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Book of Remembrance

REDMAYNE, Nicholas The Hon Sir, Bt.

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Year: 2008
Branch: Leicestershie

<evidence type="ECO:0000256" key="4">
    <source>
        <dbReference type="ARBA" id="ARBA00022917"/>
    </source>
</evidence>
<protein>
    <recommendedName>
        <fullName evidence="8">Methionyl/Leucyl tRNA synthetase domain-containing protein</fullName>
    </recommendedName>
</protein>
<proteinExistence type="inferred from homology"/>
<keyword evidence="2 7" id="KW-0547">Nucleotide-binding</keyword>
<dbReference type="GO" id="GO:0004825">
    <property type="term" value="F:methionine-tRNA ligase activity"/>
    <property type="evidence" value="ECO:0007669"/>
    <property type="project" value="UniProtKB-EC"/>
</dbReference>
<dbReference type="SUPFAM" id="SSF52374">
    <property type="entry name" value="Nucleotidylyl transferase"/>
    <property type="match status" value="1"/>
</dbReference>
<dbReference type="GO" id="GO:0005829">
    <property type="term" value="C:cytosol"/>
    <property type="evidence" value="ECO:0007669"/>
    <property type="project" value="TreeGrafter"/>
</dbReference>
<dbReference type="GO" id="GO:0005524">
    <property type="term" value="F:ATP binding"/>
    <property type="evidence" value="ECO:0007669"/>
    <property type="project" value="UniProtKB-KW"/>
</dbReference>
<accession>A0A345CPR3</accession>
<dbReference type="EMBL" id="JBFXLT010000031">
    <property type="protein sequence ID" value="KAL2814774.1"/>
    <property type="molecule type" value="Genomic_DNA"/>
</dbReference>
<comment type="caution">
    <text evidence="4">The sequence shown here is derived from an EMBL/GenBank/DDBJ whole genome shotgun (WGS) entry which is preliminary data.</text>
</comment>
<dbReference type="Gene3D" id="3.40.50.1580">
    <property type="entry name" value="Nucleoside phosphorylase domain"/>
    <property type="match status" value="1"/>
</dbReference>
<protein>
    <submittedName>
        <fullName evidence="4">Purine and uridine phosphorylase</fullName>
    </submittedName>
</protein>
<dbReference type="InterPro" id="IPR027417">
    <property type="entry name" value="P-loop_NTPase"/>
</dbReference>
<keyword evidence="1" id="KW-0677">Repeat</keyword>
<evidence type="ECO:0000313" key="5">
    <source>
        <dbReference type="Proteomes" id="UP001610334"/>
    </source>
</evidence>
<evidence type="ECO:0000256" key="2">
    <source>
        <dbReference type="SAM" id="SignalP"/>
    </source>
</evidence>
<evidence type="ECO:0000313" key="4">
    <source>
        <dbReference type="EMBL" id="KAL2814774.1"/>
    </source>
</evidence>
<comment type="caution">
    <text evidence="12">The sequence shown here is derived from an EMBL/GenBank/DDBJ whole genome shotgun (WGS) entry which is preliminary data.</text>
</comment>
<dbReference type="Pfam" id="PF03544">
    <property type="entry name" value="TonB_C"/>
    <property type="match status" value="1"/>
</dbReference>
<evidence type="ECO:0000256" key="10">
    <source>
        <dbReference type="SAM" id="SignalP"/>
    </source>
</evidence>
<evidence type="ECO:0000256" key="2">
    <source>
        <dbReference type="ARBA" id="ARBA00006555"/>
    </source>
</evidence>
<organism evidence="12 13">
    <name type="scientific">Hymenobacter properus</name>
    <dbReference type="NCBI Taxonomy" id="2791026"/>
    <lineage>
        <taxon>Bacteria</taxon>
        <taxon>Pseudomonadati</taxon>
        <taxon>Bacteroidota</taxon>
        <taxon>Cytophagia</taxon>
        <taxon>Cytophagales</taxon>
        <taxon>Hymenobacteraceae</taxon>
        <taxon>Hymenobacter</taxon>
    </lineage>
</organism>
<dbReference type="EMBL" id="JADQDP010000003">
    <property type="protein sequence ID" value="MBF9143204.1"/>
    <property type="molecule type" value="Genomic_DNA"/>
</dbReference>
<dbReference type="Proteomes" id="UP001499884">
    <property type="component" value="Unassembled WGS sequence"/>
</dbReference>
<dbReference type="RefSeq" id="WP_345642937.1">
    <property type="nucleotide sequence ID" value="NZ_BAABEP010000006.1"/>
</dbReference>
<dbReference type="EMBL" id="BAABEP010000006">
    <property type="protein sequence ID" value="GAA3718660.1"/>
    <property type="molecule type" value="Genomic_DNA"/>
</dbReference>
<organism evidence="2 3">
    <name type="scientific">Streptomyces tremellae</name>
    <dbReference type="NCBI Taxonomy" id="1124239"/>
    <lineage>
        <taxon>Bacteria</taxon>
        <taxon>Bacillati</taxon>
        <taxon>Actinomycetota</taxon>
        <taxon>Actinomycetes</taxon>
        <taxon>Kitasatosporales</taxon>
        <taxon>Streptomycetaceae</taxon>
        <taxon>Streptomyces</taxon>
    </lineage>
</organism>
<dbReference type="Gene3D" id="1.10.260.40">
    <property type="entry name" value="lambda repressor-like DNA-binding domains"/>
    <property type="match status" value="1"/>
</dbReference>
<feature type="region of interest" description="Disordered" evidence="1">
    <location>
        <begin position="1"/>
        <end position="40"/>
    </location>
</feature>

The Honourable Sir Nicholas Redmayne Bt was the son of Martin Redmayne, the Chief Whip to Harold Macmillan and Sir Alec Douglas-Home, from whom he received a Baronetcy and then a life peerage. Nick’s intake, No 22, at RMA Sandhurst 1957–58 was unusual for only two were killed in action, one by his own sentry in Aden. None of the officer cadets reached the rank of Major General, with most of the more able of them leaving the Army early on to seek their fortunes elsewhere, as did Nick. He was the intake’s most outstanding officer cadet and won the Sword of Honour. He joined the 1st Bn Grenadier Guards at Wellington Barracks before seeing service at Tidworth, the Cameroons and in Germany. The British Cameroons in 1961 was a League of Nations mandate, 400 miles long and 100 miles wide, to the east of Nigeria. Nick was the Battalion’s Signals Officer next to the seat of Government at Victoria and near the only port. It was a vital job for occasionally morse code had to be used for passing messages to Bamenda in the far north. “For most Grenadiers the tour was the greatest adventure of our lives. Most of us National Serviceman had never been abroad before. The sight and smells were unbelievable” wrote a guardsman many years later. Nick left the Grenadiers in 1962 to become a stockbroker playing a key role in developing Kleinwort Benson as one of London’s leading home-grown investment banks of the ‘Big Bang’ era. He had earlier made his name as a partner of Grieveson Grant selling gilts to Japanese investors. His urbane manner and lively sense of humour concealed the steely mind beneath when his grip was engaged for he was a highly effective City professional. For relaxation, he enjoyed shooting, skiing and driving fast Italian sports cars. Some ten years ago he gave a splendid lunch to a Grenadier contemporary in the Kleinwort Benson ‘tower’ which had magnificent views over the city. Nick said, to the visitor’s surprise, that he wished that he had remained in the Army.We rather wish he had done so as well; after all, Nick, you might have become our intake’s only General.